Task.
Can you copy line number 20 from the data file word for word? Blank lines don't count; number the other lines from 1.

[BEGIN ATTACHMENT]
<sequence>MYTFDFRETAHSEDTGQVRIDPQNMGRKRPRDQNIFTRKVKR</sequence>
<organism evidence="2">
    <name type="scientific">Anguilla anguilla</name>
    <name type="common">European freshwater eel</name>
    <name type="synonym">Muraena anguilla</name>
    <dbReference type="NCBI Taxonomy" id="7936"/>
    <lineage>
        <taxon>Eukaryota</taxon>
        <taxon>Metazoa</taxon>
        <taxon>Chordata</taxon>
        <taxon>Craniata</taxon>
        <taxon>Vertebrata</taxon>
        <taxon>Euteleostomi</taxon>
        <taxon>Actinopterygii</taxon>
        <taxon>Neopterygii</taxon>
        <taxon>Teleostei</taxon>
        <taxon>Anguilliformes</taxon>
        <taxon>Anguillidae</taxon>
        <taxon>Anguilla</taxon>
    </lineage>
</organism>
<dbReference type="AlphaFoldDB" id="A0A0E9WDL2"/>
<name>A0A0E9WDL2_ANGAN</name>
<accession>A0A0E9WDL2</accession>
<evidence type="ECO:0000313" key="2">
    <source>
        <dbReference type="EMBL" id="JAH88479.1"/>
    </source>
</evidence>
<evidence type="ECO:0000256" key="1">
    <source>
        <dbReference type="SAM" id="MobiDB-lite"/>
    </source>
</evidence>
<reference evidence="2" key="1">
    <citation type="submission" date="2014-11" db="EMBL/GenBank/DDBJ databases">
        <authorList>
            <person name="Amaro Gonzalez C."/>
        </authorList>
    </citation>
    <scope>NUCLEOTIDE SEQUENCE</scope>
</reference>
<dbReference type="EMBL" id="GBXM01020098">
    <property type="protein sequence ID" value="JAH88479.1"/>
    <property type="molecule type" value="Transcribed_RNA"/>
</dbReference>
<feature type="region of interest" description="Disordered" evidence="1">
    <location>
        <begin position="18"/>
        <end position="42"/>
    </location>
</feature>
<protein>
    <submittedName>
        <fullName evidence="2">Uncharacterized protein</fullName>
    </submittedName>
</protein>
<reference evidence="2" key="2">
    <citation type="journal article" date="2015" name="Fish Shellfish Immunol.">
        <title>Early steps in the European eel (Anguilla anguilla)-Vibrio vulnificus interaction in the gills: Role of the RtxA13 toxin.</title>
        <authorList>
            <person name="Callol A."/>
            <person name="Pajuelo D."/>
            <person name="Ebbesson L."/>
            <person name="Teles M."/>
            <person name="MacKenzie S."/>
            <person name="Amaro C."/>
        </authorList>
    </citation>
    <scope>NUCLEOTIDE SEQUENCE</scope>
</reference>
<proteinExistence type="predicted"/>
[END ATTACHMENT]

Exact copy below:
    </lineage>